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Scout describes Uncle Jimmy as a man who "never spoke a word to me in my life except to say, 'Get off the fence'". When Aunt Alexandra comes to stay and Scout asks her of her husband, "Won't you miss him?", she ignored the question, and Scout concluded that "Uncle Jimmy present or Uncle Jimmy absent made not much difference, he never said anything." From these descriptions we can infer that he is a silent, almost non-character in the book, just kind-of there, hovering in the background. He and Alexandra aren't necessarily super close, because their only child, Scout says, was the result of a "burst of friendliness" between the two, and Alexandra was able to come and live for a long time in town.
Scout isn't necessarily a completely trustworthy narrator however; there may be more to Uncle Jimmy than she lets on. With a one-sided narrator such as Scout, we have to take her observations as just that: one-sided and perhaps tinged with her perspective.
Uncle Jimmy, Aunt Alexandra's husband, is part of the story's "background" characters -- that is to say, he never really appears, but we hear mention of him and his personality throughout the book, and Scout's opinion is none too high regarding him.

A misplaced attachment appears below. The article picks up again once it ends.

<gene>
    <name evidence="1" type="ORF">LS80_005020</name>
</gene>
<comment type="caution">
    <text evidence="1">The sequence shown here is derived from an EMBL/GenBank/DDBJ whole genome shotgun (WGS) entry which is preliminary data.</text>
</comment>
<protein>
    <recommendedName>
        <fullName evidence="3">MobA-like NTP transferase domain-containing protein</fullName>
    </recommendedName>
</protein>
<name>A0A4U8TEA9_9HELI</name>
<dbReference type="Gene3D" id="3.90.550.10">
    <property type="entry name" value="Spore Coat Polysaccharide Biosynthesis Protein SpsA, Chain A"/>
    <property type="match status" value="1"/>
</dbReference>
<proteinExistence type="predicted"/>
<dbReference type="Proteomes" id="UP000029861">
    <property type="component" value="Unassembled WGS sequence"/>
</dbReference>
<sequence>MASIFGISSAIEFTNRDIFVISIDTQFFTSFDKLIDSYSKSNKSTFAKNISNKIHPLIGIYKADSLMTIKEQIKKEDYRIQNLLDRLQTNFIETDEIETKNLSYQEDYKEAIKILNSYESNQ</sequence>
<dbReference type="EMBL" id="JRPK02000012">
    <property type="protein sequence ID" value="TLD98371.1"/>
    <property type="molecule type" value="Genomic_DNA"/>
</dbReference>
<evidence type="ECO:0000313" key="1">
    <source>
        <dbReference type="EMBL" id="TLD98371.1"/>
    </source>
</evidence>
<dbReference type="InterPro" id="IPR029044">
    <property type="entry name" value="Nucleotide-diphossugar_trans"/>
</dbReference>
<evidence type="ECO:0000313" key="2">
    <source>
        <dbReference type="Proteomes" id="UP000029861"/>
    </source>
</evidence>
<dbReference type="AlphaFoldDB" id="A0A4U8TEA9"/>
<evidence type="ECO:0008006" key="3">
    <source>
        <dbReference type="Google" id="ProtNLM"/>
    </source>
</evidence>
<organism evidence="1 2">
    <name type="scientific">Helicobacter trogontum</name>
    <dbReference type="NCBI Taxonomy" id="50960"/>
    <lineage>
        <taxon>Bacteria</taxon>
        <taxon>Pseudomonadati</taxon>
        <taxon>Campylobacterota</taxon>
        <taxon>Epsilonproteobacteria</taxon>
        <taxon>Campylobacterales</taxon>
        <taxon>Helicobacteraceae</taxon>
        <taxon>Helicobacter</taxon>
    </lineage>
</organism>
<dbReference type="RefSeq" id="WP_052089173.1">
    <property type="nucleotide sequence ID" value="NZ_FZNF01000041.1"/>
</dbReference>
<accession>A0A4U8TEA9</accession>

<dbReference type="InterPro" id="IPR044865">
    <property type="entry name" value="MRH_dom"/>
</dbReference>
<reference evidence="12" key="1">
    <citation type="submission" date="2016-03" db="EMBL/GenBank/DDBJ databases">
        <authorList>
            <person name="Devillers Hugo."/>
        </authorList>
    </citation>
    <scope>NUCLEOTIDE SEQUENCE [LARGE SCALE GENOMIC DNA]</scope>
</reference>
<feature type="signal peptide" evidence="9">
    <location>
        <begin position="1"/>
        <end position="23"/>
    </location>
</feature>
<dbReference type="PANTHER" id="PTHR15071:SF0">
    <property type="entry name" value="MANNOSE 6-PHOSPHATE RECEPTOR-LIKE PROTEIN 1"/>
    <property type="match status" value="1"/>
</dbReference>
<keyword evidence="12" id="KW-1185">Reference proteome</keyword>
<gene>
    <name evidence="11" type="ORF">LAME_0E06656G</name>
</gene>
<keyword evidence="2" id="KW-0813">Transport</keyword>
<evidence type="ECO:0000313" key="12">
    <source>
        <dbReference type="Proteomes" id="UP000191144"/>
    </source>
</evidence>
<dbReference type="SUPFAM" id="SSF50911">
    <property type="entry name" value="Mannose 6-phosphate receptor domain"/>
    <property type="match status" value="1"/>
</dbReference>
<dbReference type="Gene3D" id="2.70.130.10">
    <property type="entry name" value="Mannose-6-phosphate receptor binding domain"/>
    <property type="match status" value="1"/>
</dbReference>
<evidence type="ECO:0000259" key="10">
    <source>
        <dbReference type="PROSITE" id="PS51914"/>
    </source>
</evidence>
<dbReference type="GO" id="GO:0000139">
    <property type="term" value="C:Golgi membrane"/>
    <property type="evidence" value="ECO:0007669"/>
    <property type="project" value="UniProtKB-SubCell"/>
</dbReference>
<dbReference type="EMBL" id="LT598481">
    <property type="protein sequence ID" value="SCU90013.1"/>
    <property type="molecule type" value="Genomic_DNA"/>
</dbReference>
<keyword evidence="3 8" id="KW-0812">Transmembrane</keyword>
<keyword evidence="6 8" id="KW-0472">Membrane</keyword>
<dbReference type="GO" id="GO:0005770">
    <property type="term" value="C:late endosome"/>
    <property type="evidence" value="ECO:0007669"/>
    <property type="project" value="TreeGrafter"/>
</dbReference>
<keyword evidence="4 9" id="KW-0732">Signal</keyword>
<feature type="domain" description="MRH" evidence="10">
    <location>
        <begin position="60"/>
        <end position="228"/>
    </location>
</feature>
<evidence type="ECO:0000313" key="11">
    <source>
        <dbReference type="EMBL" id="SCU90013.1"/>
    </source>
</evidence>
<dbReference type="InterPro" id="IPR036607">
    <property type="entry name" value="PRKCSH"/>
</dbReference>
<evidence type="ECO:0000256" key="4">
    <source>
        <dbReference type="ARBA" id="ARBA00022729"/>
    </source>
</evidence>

His only words to her in the past have been of a corrective or near-disciplinary nature ("Get off the fence"), and when he doesn't show up with Aunt Alexandra to stay with Atticus and family, his wife shows no great remorse.
As Scout put it, Uncle Jimmy present or absent made no difference (paraphrase). When Alexandra is asked if she will miss him, she shirks off the question by simply ignoring it. The reader is led to infer all kinds of things about Uncle Jimmy: He could just be insensitive, but we might also speculate that perhaps he goes beyond being emotionally cold, which is why Aunt Alexandra does not miss his presence.
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